When life presents you with ugliness, remember that God20140418-112248.jpg is allowing it only so that a greater beauty may come about. Every time you suffer out of love for him and for others, you make yourself more and more the beautiful person whom God made you to be.

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“Unbearable Beauty”: Your Upcoming Resurrection

20140417-161738.jpgHappy Easter, everyone! As we celebrate our Lord’s victory over Death, I would like to  share a post that I wrote and published a year ago during a difficult time: my mother was dying of cancer, and as I aided her in her final weeks, I was struggling to keep strong my own hope in the Resurrection in the face of her imminent death. 

The thoughts that I share below came to me in prayer as I asked God to strengthen me and prepare me for what was about to happen.  I found great consolation in knowing that my mother was about to experience her own resurrection, which our Lord granted her two weeks into the Easter Season.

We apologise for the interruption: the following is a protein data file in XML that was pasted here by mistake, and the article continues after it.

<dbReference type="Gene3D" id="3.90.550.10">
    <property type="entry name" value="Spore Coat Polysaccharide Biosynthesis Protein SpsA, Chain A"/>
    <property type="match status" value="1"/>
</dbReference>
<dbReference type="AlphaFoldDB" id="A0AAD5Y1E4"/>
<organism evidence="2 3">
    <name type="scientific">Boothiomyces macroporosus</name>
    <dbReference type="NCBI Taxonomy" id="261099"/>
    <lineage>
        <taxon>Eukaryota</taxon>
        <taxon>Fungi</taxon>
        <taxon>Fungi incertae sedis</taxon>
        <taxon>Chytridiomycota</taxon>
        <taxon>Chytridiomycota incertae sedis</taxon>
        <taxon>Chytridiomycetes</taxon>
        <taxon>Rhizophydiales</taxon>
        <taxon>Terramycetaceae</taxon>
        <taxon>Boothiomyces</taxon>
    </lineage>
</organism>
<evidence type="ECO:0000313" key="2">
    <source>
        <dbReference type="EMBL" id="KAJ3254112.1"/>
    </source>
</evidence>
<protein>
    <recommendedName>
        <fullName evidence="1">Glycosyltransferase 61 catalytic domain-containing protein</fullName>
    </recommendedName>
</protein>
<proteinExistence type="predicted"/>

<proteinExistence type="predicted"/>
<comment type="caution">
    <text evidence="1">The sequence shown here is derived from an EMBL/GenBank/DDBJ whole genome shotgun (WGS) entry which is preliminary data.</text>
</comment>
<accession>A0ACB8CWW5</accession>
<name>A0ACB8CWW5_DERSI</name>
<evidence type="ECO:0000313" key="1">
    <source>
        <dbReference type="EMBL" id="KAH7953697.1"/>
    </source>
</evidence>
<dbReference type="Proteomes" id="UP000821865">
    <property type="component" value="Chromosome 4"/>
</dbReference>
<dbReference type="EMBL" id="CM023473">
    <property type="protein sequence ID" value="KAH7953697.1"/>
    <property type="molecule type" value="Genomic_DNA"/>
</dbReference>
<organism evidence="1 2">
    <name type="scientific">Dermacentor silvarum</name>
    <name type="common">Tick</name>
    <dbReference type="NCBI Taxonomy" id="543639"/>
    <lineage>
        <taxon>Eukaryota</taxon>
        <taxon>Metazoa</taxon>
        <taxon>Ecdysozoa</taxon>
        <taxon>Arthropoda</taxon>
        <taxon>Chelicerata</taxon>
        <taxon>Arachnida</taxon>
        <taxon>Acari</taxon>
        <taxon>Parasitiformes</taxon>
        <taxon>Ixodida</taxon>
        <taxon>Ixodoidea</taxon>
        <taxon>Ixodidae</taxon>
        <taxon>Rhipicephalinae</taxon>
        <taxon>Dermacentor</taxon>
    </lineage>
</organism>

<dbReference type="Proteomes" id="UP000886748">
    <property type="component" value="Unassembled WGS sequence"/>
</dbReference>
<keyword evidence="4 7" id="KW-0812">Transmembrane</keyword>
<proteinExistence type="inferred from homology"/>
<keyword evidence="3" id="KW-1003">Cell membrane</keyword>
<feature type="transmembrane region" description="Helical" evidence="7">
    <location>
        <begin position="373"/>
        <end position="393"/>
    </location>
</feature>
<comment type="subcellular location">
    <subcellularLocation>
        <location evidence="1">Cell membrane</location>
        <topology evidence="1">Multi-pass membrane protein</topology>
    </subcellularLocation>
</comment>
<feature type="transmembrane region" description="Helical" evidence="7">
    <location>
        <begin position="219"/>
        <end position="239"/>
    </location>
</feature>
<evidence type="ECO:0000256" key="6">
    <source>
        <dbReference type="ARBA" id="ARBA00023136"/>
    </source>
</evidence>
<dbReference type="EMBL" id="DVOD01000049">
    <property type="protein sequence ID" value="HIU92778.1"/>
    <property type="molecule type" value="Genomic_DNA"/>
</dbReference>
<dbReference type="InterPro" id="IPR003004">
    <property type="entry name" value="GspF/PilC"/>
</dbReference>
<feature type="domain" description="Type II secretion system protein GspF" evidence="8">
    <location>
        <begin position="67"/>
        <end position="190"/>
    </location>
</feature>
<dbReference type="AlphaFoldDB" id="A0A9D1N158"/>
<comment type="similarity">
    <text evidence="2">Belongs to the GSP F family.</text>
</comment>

In his book The Great Divorce, C.S. Lewis recounts a fictional visit to heaven. During his tour of paradise, he encounters numerous holy men and women, but one in particular leaves a deep impression. He meets a spectacularly clothed woman and is absolutely entranced by “the unbearable beauty of her face.” Impressed by her appearance and by the large entourage of angels and saints who accompany her, Lewis asks his guide if she had been a woman of particular importance on earth. It turns out that by worldly standards she was just a simple old lady named Sarah Smith. But the guide goes on to explain that “fame in this country and fame on Earth are two quite different things.”